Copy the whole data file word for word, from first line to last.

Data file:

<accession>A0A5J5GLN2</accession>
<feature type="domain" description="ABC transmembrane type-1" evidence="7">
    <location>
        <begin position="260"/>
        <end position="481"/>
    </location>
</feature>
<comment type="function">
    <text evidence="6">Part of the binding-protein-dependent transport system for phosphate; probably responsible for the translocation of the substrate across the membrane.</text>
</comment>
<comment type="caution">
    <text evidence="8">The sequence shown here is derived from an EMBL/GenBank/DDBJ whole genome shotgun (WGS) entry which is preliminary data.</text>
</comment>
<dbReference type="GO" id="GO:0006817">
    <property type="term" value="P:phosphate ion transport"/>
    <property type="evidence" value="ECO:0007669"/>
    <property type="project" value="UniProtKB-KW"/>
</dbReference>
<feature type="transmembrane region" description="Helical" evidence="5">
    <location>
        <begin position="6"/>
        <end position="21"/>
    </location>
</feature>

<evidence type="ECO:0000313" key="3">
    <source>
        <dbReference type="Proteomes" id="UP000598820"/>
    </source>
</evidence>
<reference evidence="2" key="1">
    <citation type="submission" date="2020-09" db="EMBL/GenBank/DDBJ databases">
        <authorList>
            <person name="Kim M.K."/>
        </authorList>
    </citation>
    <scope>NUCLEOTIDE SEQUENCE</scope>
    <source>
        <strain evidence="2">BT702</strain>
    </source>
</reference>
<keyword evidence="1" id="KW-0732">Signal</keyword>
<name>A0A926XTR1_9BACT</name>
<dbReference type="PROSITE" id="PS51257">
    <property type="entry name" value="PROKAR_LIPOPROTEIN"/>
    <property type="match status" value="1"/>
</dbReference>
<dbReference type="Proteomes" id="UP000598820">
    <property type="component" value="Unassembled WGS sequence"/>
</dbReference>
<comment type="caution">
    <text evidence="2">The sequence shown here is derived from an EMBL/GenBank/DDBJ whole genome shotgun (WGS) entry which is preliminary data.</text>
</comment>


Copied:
<accession>A0A5J5GLN2</accession>
<feature type="domain" description="ABC transmembrane type-1" evidence="7">
    <location>
        <begin position="260"/>
        <end position="481"/>
    </location>
</feature>
<comment type="function">
    <text evidence="6">Part of the binding-protein-dependent transport system for phosphate; probably responsible for the translocation of the substrate across the membrane.</text>
</comment>
<comment type="caution">
    <text evidence="8">The sequence shown here is derived from an EMBL/GenBank/DDBJ whole genome shotgun (WGS) entry which is preliminary data.</text>
</comment>
<dbReference type="GO" id="GO:0006817">
    <property type="term" value="P:phosphate ion transport"/>
    <property type="evidence" value="ECO:0007669"/>
    <property type="project" value="UniProtKB-KW"/>
</dbReference>
<feature type="transmembrane region" description="Helical" evidence="5">
    <location>
        <begin position="6"/>
        <end position="21"/>
    </location>
</feature>

<evidence type="ECO:0000313" key="3">
    <source>
        <dbReference type="Proteomes" id="UP000598820"/>
    </source>
</evidence>
<reference evidence="2" key="1">
    <citation type="submission" date="2020-09" db="EMBL/GenBank/DDBJ databases">
        <authorList>
            <person name="Kim M.K."/>
        </authorList>
    </citation>
    <scope>NUCLEOTIDE SEQUENCE</scope>
    <source>
        <strain evidence="2">BT702</strain>
    </source>
</reference>
<keyword evidence="1" id="KW-0732">Signal</keyword>
<name>A0A926XTR1_9BACT</name>
<dbReference type="PROSITE" id="PS51257">
    <property type="entry name" value="PROKAR_LIPOPROTEIN"/>
    <property type="match status" value="1"/>
</dbReference>
<dbReference type="Proteomes" id="UP000598820">
    <property type="component" value="Unassembled WGS sequence"/>
</dbReference>
<comment type="caution">
    <text evidence="2">The sequence shown here is derived from an EMBL/GenBank/DDBJ whole genome shotgun (WGS) entry which is preliminary data.</text>
</comment>